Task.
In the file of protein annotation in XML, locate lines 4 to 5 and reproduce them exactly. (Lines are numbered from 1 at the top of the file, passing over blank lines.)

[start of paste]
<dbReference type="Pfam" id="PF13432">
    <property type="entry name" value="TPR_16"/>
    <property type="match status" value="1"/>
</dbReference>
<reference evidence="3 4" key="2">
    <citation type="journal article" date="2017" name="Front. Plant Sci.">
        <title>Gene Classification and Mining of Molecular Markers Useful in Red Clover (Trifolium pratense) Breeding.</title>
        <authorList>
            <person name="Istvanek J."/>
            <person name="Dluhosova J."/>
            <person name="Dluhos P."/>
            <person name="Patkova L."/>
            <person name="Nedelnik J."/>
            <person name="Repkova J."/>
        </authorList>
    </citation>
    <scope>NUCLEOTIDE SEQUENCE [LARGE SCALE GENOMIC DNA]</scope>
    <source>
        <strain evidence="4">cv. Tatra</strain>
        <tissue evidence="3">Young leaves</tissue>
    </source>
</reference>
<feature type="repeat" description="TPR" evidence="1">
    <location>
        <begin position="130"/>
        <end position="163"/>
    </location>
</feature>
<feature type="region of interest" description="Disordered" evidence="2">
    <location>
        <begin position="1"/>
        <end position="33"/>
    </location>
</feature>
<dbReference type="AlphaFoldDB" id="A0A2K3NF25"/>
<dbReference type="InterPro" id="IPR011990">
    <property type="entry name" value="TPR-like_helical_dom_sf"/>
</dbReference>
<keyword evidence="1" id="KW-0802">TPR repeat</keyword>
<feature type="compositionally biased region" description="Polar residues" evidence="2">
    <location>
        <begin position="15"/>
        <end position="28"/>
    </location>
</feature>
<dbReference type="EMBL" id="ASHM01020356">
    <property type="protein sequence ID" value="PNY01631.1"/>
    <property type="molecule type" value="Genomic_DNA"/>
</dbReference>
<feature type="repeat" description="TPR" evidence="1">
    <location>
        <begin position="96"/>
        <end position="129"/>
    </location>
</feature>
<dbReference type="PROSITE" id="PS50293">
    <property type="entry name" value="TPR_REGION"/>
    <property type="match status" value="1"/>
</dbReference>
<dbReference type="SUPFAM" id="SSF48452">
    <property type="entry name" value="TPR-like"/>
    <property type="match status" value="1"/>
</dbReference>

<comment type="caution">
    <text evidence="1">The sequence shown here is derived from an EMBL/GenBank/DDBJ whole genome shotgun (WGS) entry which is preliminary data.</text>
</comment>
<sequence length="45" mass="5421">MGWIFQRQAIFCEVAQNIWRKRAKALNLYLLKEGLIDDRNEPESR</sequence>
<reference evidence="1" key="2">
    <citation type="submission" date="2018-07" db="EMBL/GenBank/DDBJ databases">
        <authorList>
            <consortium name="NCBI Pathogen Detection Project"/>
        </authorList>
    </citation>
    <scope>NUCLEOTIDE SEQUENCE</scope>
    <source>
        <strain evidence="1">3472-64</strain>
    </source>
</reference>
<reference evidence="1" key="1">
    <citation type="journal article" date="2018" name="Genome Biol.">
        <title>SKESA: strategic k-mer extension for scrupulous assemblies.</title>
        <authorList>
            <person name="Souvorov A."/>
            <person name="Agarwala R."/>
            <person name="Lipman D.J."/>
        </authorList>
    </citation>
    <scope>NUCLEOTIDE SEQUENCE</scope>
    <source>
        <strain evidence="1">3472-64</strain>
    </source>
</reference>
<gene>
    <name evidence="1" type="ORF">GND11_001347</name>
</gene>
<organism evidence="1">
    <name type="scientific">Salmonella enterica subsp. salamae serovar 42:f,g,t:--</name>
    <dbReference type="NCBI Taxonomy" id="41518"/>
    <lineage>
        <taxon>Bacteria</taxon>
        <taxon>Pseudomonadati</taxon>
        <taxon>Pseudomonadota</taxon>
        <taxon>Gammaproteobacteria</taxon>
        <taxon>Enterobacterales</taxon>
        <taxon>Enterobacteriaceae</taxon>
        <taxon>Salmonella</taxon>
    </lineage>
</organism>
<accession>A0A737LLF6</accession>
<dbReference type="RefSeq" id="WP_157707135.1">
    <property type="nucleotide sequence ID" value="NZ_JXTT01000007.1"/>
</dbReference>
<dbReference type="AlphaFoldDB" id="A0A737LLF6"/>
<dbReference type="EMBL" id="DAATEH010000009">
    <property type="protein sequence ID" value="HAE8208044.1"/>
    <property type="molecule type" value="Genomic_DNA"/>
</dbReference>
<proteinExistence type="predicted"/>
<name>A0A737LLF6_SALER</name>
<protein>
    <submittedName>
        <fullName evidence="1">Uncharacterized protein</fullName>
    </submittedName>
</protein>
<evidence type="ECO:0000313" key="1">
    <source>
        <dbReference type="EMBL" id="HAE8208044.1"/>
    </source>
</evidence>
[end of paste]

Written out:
</dbReference>
<reference evidence="3 4" key="2">